4. Use every program development effort to challenge and push these enablers to provide “subject matter expert” input in a way that requires alignment with all the other building blocks. (Pushing this raises awareness of the need for alignment and the level of capability to do what it takes to develop or execute it, simultaneously providing training and development ensures ready access to related support once realization of capabilty gap is achieved which should then lead to a higher likelihood of alignment.
So how does this alignment happen?
Strategy defines what success means and includes an assessment of conditions and context within which that success must be delivered and selection or prioritisation of actions or principles of action-selection to achieve desired success in line with the value the organisation wants to deliver to it’s client, shareholders, society at large, etc.
Performance management then dynamically identifies and motivates both the collective as well as individuals within the collective to pursue the Organization’s performance goals guided by the strategic choice of actions or principles of action-selection.
The ability to identify where and how the goals and related activities break down across teams and individuals into parts that combine to make a whole versus where the goals and activities are left intact and the teams work out dynamically how to collectively and dynamically allocate responsibilities on an ongoing basis to ensure the goals are achieved is key to success. An over emphasis on results without clarity on value risks missing the opportunity to emotionally engage employees beyond their specific scope or perspective. Results that over emphasize the activity definition risks disabling the dynamism that is needed to respond to the changes that will invariably occur across the period of execution requiring adjustment of activity but without losing site of the results and value. etc.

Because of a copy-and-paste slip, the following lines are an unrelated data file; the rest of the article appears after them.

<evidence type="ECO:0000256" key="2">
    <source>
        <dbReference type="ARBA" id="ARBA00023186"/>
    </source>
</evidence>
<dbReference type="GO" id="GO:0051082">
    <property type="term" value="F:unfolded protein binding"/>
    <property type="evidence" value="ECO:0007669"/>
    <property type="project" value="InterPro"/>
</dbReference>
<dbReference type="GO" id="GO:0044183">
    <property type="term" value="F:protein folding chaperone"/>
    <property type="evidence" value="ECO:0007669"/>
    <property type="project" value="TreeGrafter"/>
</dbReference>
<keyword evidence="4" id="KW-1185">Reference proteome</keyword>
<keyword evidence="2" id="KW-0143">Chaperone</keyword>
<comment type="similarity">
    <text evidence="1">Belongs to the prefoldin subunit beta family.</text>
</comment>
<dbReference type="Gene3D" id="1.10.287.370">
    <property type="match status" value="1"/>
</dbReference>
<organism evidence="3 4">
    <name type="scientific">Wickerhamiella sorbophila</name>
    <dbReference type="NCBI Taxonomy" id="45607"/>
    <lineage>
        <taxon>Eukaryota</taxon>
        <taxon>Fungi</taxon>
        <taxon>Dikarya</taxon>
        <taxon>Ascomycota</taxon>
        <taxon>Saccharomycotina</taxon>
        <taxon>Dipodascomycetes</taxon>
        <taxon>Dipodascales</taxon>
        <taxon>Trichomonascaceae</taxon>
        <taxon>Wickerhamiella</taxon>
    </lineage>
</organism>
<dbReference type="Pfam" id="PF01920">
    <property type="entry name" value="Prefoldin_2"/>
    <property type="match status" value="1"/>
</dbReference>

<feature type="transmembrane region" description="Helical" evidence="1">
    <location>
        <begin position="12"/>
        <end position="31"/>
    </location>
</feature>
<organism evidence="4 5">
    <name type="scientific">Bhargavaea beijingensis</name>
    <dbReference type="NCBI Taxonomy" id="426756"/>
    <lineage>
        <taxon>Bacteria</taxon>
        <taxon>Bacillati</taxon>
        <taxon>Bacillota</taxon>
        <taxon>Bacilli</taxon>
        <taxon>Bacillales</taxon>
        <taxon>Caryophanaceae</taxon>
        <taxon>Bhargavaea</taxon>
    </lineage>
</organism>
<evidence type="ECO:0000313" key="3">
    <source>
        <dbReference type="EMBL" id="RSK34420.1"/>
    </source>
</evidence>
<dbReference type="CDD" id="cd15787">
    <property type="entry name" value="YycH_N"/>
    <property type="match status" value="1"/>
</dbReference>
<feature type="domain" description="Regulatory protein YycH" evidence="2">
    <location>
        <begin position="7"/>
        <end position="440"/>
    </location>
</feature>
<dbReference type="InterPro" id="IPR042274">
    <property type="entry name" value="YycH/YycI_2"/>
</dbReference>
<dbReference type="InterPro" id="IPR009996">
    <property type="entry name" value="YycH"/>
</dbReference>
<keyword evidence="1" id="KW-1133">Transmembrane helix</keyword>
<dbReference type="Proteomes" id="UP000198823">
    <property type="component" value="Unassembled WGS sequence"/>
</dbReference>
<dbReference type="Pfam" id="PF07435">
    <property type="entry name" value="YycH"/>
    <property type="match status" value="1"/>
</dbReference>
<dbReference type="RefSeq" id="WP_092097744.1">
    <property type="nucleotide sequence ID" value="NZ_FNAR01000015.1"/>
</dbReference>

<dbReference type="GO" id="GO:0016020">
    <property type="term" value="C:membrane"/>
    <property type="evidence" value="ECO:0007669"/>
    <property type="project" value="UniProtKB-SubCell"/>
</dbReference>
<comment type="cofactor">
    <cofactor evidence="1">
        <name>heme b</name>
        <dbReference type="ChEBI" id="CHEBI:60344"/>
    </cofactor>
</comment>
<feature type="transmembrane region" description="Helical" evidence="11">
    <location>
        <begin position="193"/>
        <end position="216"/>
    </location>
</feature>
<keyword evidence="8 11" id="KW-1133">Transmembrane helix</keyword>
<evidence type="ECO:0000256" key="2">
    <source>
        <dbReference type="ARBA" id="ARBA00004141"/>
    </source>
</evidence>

Talent identification aligns by ensuring the performance expectations including the principles of action required to achieve them are used to evaluate individual who are showing a) real ability to deliver in the role, b) a strong sense of belief and value in the work of the organization and c) the potential to continue to deliver in roles requiring higher levels of decision, skills and wisdom in leading the business and the people of this organization.
Job design aligns by ensuring jobs are defined based on the results they need to contribute, the context within which those results have to be contributed (the strategic actions and/or principle of action-selection for example) and what level of knowledge skills and wisdom they need to be able to make that contribution and not so much about what they have to do as this is going to always be a choice the individual makes. By focusing on how they contribute to the goals, the job design effort draws on the strategy, performance expectations and uses that to inform the talent requirements, identification and eventual selection be it external or internal.
This thought is still evolving… will continue to build on as insights from experiences emerge.